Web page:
Of the domesticated pig breeds, the Mangalitsa closely resemble wild boar in many important aspects:
- Small litters
- Good mothering by the sows
- Slow growth
- Hardiness, disease resistance
- Foraging ability
- Tolerate awful weather
- Have big litters
- Have bad mothering traits
- Grow quickly
- Need a lot of vaccinations and other meds to thrive
- Can't forage well
- Don't tolerate extreme weather well
The USDA's APHIS has a very informative page on wild boar. They concentrate a lot on the danger to our agriculture (instead of the wild boar's meat quality), because it is their job to protect the USA's agriculture from disease and similar threats:
"Hunters, farmers, and landowners should be aware that wild pigs can harbor infectious diseases and can destroy crops, livestock pastures, native plants, and wildlife habitat. Moving wild pigs to new areas or allowing them onto farms that have domestic pigs can have disastrous consequences"Some people think wild boar are responsible for e. coli contamination in one farm's spinach that killed a few people and sickened 200. Part of the article reminds me of what it is like to keep pigs:
"There is lots of evidence for pigs damaging fenced off areas ... rooting, knocking fences down,''Pigs love to attack the fence. They'll do it even when there isn't acres of tasty spinach on the other side.
Given the similarities between Mangalitsa and wild boar, I decided to see what the library had on wild boar. So I picked up a neat book for kids called "Wild Boars" by Darrel Nicholson. Here's the cover:
The book has plenty of pictures showing wild boar piglets. They look a lot like Mangalitsa piglets and Mangalitsa-Berkshire piglets. Here are a few of the photos:
Here's a closeups of wild boar piglets, looking a lot like our Mangalitsa-Berkshire piglets:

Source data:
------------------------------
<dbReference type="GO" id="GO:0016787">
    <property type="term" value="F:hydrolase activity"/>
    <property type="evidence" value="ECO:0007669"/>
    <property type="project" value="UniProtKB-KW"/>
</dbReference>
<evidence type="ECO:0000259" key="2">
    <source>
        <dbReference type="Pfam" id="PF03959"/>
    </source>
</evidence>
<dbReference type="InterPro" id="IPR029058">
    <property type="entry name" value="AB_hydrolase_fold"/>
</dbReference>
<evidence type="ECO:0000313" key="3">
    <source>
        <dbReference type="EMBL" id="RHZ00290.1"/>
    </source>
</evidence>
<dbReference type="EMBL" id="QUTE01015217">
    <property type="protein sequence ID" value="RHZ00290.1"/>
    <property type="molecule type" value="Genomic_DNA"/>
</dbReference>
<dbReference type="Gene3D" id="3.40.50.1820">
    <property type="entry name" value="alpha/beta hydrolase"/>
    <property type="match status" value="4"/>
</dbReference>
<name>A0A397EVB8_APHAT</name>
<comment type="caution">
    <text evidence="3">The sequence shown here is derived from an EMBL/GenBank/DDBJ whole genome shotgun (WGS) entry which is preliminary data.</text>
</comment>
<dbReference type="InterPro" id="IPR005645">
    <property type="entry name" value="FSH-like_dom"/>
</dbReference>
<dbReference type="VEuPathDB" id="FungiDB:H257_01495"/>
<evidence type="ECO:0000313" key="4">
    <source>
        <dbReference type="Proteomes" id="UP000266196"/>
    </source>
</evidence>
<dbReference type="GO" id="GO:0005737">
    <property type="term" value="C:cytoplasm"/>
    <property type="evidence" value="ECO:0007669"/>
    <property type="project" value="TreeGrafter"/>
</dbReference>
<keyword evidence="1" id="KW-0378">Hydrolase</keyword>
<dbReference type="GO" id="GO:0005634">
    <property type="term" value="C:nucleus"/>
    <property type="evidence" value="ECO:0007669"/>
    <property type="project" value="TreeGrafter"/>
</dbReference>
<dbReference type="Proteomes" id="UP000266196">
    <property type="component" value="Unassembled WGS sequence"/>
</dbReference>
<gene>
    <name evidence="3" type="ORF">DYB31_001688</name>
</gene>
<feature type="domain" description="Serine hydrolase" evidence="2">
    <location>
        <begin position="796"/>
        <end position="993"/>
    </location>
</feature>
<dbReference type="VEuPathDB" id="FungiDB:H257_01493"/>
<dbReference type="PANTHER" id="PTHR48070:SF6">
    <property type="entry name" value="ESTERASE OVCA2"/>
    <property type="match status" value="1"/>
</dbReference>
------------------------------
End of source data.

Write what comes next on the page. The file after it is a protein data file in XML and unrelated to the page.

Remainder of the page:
Wild Boar PigletsOne thing I like about the book is that it mentions how much pigs love to eat meat. Here you can see the piglets having a feeding frenzy:
It is hard to imagine what this is like, unless you've seen it up close. Below are some videos of Mangalitsa piglets feeding.
I think it is funny when a pig gets a mouthful of food and he tries to run away from the other pigs so he can eat his food without other pigs stealing it:
Another thing the book gets into is how terribly destructive the pigs are. I mentioned this a bit here, but in this next photo, you can see that the sow has done a lot of destructive rooting. She and her piglets are having wonderful family time ripping up the ground together.
One thing we noticed about our Mangalitsa pigs last winter was how much foraging they did. Just like the wild boar in the photo below, they kept busy, even in cold weather.
There is a nice mention of them eating animals that didn't survive the winter, and eating those animals too sluggish to get away. I'd never considered that before, but it makes sense. Those hibernating snakes don't have a chance.
Although the voracious nature of pigs seems terrible, their willingness to eat nearly anything and turn it into pork is why humans get along so well with pigs. For centuries, we've been feeding them stuff that would otherwise go to waste.
The book closes with a very cute photo and some text about how it is the humans that brought them:
Since the book came out, things have changed. Wild boar are increasing their range throughout the USA:
It is awful that the pigs are in the Midwest, where many commercial farms are. The wild boar will likely spread diseases to the domesticated pigs, causing huge losses. The problem has to do with wild boar being so disease resistant: they act as reservoirs for serious diseases.
The spread of wild boar to Upper Peninsula (MI) is hard to explain by gradual movement of the pigs. It could be that humans captured them and released them, for hunting, just as De Soto did.